So, can you just transfer your existing insurance to the new house? Or do you need a new policy? We break it down with answers to these and other common questions:
Can my existing insurance just transfer to my new home?
No, not really. You can stay with the same insurer or agent, but you’ll still need a new policy. That’s because your new home is a different property with different risks and needs, which means you may require different coverages on the new home. The cost of the policy may vary, as well. According to the Insurance Information Institute (III), insurance companies will price the policy on your new home according to a number of factors, which may include the square footage of the property, whether it has any additional structures (like a detached garage), the materials used to build the home and other factors. Talk with your insurance agent to see what changes may need to be made.
Does in-state vs. out-of-state matter?
An out-of-state move can have big implications, because not all insurance agents or companies are licensed to write policies in every state. Insurance requirements may also vary across state lines. Call your agent to see if your current company can write policies in the state you’re moving to. If not, consider it an opportunity to shop and compare new policies.
When is the right time to make the switch?
In most cases, you’ll need to have proof of insurance at closing when you buy the new home. Call your agent well in advance of your closing and providing a timeline for the move, so that you have coverage in place at the appropriate time.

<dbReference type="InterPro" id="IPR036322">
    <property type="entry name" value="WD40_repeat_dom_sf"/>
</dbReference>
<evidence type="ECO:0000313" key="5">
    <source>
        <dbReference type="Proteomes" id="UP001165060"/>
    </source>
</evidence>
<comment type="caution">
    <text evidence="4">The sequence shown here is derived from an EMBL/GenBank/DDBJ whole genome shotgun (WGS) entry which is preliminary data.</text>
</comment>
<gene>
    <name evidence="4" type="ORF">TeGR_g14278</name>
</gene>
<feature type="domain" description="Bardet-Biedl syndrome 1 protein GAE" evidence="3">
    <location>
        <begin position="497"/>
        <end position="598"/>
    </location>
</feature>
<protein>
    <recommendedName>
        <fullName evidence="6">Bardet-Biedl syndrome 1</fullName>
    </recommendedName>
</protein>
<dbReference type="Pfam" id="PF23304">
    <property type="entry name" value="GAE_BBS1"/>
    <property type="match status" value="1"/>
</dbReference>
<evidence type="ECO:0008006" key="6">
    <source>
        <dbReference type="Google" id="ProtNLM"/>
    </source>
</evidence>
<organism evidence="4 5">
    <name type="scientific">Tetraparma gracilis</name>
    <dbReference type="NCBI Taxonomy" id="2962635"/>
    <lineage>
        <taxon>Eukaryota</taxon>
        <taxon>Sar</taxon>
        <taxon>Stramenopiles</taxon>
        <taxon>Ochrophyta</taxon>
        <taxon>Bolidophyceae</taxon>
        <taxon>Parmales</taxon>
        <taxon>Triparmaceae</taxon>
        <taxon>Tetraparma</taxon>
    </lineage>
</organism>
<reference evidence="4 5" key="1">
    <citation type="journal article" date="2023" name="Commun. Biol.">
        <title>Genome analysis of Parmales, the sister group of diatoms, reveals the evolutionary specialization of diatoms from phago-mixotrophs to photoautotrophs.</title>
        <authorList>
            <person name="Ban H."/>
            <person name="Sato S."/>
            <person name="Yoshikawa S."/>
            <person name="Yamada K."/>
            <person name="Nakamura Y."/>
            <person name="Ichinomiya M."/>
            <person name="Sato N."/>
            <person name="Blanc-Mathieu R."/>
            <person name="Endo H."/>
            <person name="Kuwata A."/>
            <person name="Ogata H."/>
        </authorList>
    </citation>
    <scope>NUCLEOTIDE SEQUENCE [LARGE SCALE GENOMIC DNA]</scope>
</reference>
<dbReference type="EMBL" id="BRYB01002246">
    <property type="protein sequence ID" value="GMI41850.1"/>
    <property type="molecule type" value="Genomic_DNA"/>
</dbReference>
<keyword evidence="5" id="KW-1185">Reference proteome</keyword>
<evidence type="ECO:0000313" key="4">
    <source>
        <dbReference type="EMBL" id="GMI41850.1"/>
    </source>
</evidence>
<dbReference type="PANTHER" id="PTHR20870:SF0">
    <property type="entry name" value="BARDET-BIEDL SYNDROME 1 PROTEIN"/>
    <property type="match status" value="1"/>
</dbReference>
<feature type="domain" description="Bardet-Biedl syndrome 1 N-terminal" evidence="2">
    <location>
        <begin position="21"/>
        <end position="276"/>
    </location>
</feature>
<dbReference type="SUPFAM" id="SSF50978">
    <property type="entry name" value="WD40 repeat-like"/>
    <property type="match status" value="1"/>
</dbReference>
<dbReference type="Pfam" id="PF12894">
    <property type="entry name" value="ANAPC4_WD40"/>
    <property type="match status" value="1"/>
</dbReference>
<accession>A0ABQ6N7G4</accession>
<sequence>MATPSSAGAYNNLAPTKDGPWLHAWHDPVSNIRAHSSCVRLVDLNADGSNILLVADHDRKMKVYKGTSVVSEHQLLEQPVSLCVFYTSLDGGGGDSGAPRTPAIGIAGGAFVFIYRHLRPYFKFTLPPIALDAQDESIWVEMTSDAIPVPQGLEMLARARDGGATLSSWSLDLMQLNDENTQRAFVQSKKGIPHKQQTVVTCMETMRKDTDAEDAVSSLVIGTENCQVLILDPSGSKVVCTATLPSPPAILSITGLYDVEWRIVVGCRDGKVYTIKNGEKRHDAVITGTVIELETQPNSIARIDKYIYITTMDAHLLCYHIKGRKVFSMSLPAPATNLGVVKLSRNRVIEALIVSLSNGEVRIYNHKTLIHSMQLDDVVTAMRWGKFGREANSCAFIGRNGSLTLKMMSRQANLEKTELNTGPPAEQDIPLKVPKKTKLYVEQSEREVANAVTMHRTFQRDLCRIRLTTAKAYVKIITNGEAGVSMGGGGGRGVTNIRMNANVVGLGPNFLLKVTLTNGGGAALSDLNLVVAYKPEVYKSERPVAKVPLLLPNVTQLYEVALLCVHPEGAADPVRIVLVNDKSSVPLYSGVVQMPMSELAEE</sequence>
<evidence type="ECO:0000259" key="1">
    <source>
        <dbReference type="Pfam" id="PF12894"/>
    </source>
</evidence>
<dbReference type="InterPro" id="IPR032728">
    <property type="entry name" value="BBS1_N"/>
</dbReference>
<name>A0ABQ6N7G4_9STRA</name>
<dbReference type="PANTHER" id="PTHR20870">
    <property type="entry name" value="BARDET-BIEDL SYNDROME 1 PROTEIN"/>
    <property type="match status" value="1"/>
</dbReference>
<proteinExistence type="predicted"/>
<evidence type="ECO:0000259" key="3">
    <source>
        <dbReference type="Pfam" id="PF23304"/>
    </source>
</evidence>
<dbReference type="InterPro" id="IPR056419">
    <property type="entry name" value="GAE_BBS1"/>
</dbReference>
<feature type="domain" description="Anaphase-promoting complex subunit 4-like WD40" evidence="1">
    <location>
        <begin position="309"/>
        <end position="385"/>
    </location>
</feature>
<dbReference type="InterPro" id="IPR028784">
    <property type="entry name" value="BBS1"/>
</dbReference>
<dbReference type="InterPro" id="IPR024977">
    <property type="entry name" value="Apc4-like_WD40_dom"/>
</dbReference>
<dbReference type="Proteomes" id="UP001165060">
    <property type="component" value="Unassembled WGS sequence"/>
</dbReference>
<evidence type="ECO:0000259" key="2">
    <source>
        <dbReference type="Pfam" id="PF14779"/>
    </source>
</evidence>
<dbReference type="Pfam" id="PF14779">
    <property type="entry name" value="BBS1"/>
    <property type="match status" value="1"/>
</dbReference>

Depending on your insurance company, coverage on your old home will generally remain in effect until the sale of the property is complete, as long as your premiums are paid. Make sure you confirm that with your own agent.
What if either home will be vacant for a time?
If you need to relocate before you sell your existing home, you should know that a vacant or unoccupied home may not be covered by your homeowners policy, according to the III . “Theft, vandalism, fire, or water damage are far more likely to happen in vacant houses than in occupied ones,” says Loretta Worters, a vice president with III. The Institute says insurers typically discontinue coverage on a home if it’s been unoccupied for more than 30 days. Talk to your insurance agent to explore your options if your home will be vacant.
Need more information?
Please do not hesitate to contact me if you need any additional information or recommendations for local insurance agencies. I will be happy to help!